Two staggered-grid finite-difference (SGFD) methods with fourth- and sixth-order accuracy in time have been developed recently based on two new SGFD stencils. The SGFD coefficients are determined by Taylor-series expansion (TE), which is accurate only nearby zero wavenumber. We adopt the new two SGFD stencils and optimize the SGFD coefficients by minimizing the errors between the wavenumber responses of the SGFD operators and the first-order k (wavenumber)-space operator in a least-squares (LS) sense. We solve the LS problems by performing weighted pseudo-inverse of nonsquare matrices to obtain the SGFD coefficients, and to yield two LS based SGFD methods. Dispersion analysis and numerical examples demonstrate that our LS based SGFD methods can preserve the original fourth- and sixth-order temporal accuracy and achieve higher spatial accuracy than the existing TE based time-space domain SGFD methods.
The staggered-grid finite-difference (SGFD) (Virieux, 1984) method has been widely used in seismic wave propagation modeling. Most of the SGFD applications adopt the traditional (2M, 2) scheme, which uses 2M-order Taylorseries expansion (TE) based FD operator to discretize spatial derivatives, and 2nd-order TE based FD operator to discretize temporal derivative. Although high-order spatial accuracy can be achieved by using a long stencil length, the temporal accuracy is only second-order. When a coarse time step is used, the traditional scheme suffers from obvious temporal dispersion during long time wave propagation.
Recently, Tan and Huang (2014a) propose two new SGFD methods with fourth-order and sixth-order accuracy in time respectively by incorporating a few of off-axial grid points into the standard SGFD stencil. The two methods are denoted as (2M, 4) and (2M, 6). The FD coefficients are determined in the time-space domain using TE approach. Althouth high-order temporal accuracy has been achieved, the TE based (2M, 4) and (2M, 6) methods still suffer from obvious spatial disperion when a large grid size or a short stencil length is adopted. Tan and Huang (2014b) continue to improve the spatial accuracy by using a nonlinear optimization to seek the optimal FD coefficients. However, the optimization requires repeated iterations, and the procedure may be time-consuming.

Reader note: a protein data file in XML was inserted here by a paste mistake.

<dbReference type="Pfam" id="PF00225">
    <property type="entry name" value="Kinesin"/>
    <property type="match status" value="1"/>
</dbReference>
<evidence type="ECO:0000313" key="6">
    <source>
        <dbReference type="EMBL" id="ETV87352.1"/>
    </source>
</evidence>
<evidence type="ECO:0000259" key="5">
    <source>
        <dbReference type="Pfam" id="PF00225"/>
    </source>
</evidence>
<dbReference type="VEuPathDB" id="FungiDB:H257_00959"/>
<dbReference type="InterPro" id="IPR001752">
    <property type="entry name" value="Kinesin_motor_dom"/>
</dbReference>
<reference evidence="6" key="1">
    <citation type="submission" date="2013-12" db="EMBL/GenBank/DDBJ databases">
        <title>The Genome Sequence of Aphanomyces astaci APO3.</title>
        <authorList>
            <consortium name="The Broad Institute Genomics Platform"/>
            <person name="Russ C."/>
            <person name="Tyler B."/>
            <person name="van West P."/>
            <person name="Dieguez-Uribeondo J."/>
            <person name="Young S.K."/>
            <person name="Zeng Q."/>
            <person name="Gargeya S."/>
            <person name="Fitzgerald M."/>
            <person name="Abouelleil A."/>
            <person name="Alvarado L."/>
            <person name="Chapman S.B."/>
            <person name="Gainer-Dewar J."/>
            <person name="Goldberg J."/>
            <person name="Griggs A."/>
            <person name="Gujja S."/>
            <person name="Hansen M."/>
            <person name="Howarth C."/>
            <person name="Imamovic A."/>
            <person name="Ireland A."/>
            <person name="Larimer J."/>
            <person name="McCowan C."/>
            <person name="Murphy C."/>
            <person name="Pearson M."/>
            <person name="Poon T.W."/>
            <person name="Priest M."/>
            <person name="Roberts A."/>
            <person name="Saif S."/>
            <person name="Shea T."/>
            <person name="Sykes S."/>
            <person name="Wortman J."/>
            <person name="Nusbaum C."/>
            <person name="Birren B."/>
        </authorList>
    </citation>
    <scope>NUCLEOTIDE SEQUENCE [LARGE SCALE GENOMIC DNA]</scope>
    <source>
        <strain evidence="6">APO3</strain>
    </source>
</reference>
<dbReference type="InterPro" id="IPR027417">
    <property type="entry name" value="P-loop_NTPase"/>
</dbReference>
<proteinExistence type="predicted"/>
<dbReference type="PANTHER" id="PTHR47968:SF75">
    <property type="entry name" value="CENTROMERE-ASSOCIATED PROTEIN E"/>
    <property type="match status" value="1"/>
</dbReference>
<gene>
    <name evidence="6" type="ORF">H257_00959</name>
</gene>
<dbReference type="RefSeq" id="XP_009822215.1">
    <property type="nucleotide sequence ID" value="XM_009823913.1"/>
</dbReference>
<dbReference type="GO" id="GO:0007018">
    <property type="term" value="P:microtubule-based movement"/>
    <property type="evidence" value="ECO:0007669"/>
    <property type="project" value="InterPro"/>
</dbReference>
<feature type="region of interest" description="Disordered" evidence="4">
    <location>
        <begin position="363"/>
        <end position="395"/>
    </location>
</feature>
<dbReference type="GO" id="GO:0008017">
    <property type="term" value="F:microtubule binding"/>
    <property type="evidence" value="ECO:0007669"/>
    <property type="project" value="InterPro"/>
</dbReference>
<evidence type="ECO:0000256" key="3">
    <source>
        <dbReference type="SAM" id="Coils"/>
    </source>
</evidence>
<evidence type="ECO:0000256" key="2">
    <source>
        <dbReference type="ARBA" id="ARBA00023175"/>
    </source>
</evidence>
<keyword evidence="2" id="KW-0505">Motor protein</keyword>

Recent advances in multiscale methods have shown great promise in modeling multiphase flow in highly detailed heterogeneous domains. Existing multiscale methods, however, solve for the flow field (pressure and total velocity) only. Once the fine-scale flow field is reconstructed, the saturation equations are solved on the fine scale. With the efficiency in dealing with the flow equations greatly improved by multiscale formulations, solving the saturation equations on the fine scale becomes the relatively more expensive part. In this paper, we describe an adaptive multiscale finite-volume (MSFV) formulation for nonlinear transport (saturation) equations. A general algebraic multiscale formulation consistent with the operator-based framework proposed by Zhou and Tchelepi (SPE Journal, June 2008, pages 267-273) is presented. Thus, the flow and transport equations are solved in a unified multiscale framework. Two types of multiscale operators--namely, restriction and prolongation--are used to construct the multiscale saturation solution. The restriction operator is defined as the sum of the fine-scale transport equations in a coarse gridblock. Three adaptive prolongation operators are defined according to the local saturation history at a particular coarse block. The three operators have different computational complexities, and they are used adaptively in the course of a simulation run. When properly used, they yield excellent computational efficiency while preserving accuracy. This adaptive multiscale formulation has been tested using several challenging problems with strong heterogeneity, large buoyancy effects, and changes in the well operating conditions (e.g., switching injectors and producers during simulation). The results demonstrate that adaptive multiscale transport calculations are in excellent agreement with fine-scale reference solutions, but at a much lower computational cost.